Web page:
------------------------
And speaking of dreams... I had a dream yesterday morning in which I wrote an absolute kick-ass blog-post that was funny and poignant but also brief and to the point. I woke up with a shit-eating grin, knowing that the world of blogdom would soon tremble before the terrible splendor of this post.
 
But then the more awake part of my brain, the part that handles balancing cheques books and loading software said to the greater lumpen mass of my brain that was still swimming is a sea of sleep and triumph: 'well, alright, let's see this oh-so fantastic blog post.' To which lumpen brain replied: 'it's right here, smarty-brain-pants.'
 
'Ah, dude, the writing is blurred. It's four lines of completely illegible text. It's just a rough outline of the idea of the greatest blog-post in the world. Mate, you were dreaming.'
 
Lumpen: nooooo!
 
You can bet that that post was fantastic. You can bet it was better than anything that has appeared on this blog, better than just about anything that has appeared on any other blog. Bloggers from all over the world would have linked to it approvingly and new blogs would have sprung up overnight in its honour.
 
You can bet it was a lot better than this piece of crap.
 
But you and I will never read it. Except perhaps in our dreams.
 
Ah, the struggle of blogging in a dream. Now why isn't there a word for that?



Tuesday, July 20, 2004

We won’t just bake your bread, we’ll stalk you until you eat it

Woolworths, the supermarket company, has a new slogan ‘Woolworths Fresh Food People. It’s more than a job. It’s an obsession.’
 
I’ve noticed the rise of the ‘staff obsession’ meme in advertising of the last few years. While Woolworths only has the slogan (at this stage), others have explored this idea in greater detail in various humorous ads. For example, in one ad for tyres, staff are shown looking at what appears to be a Playboy centre-fold only for the camera to zoom in and reveal that the young men are getting exciting over a large picture of a tyre.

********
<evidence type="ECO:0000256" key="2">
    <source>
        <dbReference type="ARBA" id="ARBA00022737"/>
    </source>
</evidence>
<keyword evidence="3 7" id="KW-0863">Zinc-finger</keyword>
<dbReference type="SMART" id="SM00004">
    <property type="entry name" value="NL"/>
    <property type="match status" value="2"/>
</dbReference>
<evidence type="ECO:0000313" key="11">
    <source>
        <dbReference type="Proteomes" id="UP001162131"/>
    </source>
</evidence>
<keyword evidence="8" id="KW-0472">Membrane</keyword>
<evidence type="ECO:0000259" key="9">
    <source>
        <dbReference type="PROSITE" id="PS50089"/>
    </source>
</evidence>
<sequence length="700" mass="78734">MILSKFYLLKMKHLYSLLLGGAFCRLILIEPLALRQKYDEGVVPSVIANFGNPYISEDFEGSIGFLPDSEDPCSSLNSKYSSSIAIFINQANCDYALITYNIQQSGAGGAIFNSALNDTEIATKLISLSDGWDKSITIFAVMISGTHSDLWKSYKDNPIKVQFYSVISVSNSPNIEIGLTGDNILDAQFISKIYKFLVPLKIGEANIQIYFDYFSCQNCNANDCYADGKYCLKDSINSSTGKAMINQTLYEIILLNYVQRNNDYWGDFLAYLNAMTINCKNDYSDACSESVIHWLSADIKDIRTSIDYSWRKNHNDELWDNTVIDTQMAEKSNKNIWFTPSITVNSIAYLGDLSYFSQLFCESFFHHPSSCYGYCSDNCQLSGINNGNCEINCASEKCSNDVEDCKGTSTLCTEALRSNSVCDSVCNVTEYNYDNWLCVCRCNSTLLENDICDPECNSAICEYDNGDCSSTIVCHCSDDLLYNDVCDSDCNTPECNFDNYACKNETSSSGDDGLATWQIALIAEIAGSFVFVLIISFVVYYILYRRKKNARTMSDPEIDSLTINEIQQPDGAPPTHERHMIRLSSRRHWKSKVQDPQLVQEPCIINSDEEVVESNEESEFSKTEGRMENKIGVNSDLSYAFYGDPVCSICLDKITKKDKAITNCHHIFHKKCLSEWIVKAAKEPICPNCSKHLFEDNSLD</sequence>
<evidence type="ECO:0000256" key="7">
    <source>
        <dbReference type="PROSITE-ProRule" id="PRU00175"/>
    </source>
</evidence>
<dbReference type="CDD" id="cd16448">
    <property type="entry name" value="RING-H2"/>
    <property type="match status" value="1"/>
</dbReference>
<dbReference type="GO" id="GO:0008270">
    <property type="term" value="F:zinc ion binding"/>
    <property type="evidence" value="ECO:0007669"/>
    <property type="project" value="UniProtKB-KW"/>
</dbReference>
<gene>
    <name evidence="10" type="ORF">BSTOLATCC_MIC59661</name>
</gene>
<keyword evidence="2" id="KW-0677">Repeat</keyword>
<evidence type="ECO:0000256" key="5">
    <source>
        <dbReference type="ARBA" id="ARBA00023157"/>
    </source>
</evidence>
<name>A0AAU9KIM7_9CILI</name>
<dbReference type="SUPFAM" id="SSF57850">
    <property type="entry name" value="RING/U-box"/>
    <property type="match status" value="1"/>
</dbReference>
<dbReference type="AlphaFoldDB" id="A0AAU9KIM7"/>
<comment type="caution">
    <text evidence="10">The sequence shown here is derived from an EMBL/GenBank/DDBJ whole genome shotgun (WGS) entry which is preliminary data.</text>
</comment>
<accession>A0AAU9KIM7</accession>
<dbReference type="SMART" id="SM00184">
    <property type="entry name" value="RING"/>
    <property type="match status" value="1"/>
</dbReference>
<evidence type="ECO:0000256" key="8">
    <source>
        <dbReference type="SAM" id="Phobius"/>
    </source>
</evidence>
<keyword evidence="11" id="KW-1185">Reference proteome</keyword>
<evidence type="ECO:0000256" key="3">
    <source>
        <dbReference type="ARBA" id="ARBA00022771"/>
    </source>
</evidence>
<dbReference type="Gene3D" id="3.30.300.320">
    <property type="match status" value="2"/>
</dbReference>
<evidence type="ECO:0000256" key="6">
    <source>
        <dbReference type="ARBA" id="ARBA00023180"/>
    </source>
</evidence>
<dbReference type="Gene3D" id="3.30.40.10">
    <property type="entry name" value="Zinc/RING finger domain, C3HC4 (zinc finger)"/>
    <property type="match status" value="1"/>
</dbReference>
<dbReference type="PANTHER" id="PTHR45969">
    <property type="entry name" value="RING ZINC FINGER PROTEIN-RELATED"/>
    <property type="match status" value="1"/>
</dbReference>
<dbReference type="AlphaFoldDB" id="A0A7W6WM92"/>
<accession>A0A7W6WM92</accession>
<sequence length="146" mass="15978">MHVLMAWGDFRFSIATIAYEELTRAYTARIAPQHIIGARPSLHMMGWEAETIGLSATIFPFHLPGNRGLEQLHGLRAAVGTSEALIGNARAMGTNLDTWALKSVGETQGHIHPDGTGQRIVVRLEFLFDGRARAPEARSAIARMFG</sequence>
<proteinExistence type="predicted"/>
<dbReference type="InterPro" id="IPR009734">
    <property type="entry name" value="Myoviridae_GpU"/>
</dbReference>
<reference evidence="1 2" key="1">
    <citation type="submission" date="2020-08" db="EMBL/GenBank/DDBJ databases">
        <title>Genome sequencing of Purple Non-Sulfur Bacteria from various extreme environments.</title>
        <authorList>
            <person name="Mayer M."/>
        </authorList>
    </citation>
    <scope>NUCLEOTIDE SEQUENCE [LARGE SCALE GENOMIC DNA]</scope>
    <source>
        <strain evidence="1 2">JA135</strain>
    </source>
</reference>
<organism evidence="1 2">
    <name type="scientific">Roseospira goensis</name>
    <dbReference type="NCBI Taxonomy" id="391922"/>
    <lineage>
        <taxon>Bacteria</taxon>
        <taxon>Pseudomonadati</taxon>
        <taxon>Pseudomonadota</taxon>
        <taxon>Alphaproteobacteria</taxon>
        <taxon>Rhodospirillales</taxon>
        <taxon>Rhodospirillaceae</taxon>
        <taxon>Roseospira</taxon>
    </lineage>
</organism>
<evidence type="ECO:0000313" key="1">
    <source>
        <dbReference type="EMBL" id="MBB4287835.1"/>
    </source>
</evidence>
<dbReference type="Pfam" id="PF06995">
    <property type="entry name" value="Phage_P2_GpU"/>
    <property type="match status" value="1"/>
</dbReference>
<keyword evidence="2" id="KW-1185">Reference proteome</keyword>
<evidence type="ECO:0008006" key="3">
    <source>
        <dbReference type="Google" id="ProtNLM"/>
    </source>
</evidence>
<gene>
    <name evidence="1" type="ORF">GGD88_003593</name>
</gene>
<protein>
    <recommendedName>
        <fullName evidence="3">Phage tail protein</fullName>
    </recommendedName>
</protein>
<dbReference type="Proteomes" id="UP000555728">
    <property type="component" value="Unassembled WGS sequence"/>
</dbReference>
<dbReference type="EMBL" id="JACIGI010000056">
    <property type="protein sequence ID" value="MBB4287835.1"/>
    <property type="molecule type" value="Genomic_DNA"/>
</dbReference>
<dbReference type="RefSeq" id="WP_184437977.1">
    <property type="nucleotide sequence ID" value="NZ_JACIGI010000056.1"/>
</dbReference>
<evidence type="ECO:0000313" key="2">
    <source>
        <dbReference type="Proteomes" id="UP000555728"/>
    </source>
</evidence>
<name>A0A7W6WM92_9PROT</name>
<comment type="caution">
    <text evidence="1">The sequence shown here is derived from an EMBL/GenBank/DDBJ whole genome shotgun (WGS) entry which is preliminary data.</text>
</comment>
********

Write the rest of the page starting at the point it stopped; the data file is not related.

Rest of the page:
What exactly are these companies getting at with these ads? They want to suggest that their products are backed with excellent service but they also know that their customers realise the level of service will only be that which the marketplace allows. That is, the level of service is tied carefully to the dollars which you the customer bring through the door. If all you’re going to do is buy a loaf of bread, then they’re not going to rush it to you by high-speed courier moments after it’s come out of the oven.
 
So how do you suggest to a cynical customer that you’re going to give them really, really good service, above and beyond the value of their custom? By telling them that your staff are pyschologically unhinged and have a pathological obsession with some kind of ordinary household product.
 
You can be sure that the coriander is fresh because Michael, even though he only earns $22,000 a year, was there when it was picked and then rushed it here himself in the back of his Ford Laser. If the leaves start to curl, he becomes increasingly agitated and finally buys all remaining stock himself just to get it off the shelf. He would rather customers had nothing than make do with limp coriander.